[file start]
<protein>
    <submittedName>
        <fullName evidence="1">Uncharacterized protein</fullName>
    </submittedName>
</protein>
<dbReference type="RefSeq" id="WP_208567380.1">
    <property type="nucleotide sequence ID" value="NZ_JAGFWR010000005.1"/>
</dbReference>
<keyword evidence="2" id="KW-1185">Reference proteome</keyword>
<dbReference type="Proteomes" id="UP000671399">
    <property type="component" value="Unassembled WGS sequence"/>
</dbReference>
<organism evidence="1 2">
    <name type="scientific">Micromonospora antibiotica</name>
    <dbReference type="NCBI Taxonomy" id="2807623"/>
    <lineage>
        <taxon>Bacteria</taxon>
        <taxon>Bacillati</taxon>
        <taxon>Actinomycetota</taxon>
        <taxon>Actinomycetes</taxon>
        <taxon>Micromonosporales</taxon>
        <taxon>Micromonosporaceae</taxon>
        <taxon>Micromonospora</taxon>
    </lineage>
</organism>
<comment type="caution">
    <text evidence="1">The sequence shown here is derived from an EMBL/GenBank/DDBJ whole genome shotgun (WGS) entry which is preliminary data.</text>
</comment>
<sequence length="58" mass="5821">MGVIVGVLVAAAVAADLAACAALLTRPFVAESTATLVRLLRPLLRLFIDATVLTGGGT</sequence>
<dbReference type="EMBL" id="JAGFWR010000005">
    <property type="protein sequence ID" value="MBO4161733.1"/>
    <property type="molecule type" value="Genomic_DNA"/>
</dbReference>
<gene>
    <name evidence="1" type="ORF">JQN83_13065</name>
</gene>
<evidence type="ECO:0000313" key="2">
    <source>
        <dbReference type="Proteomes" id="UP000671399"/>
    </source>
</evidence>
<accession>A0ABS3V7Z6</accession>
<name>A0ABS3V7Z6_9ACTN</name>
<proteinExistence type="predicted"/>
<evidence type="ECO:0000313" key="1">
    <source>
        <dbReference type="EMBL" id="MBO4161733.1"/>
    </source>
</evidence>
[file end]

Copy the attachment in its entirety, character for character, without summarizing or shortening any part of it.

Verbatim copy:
<protein>
    <submittedName>
        <fullName evidence="1">Uncharacterized protein</fullName>
    </submittedName>
</protein>
<dbReference type="RefSeq" id="WP_208567380.1">
    <property type="nucleotide sequence ID" value="NZ_JAGFWR010000005.1"/>
</dbReference>
<keyword evidence="2" id="KW-1185">Reference proteome</keyword>
<dbReference type="Proteomes" id="UP000671399">
    <property type="component" value="Unassembled WGS sequence"/>
</dbReference>
<organism evidence="1 2">
    <name type="scientific">Micromonospora antibiotica</name>
    <dbReference type="NCBI Taxonomy" id="2807623"/>
    <lineage>
        <taxon>Bacteria</taxon>
        <taxon>Bacillati</taxon>
        <taxon>Actinomycetota</taxon>
        <taxon>Actinomycetes</taxon>
        <taxon>Micromonosporales</taxon>
        <taxon>Micromonosporaceae</taxon>
        <taxon>Micromonospora</taxon>
    </lineage>
</organism>
<comment type="caution">
    <text evidence="1">The sequence shown here is derived from an EMBL/GenBank/DDBJ whole genome shotgun (WGS) entry which is preliminary data.</text>
</comment>
<sequence length="58" mass="5821">MGVIVGVLVAAAVAADLAACAALLTRPFVAESTATLVRLLRPLLRLFIDATVLTGGGT</sequence>
<dbReference type="EMBL" id="JAGFWR010000005">
    <property type="protein sequence ID" value="MBO4161733.1"/>
    <property type="molecule type" value="Genomic_DNA"/>
</dbReference>
<gene>
    <name evidence="1" type="ORF">JQN83_13065</name>
</gene>
<evidence type="ECO:0000313" key="2">
    <source>
        <dbReference type="Proteomes" id="UP000671399"/>
    </source>
</evidence>
<accession>A0ABS3V7Z6</accession>
<name>A0ABS3V7Z6_9ACTN</name>
<proteinExistence type="predicted"/>
<evidence type="ECO:0000313" key="1">
    <source>
        <dbReference type="EMBL" id="MBO4161733.1"/>
    </source>
</evidence>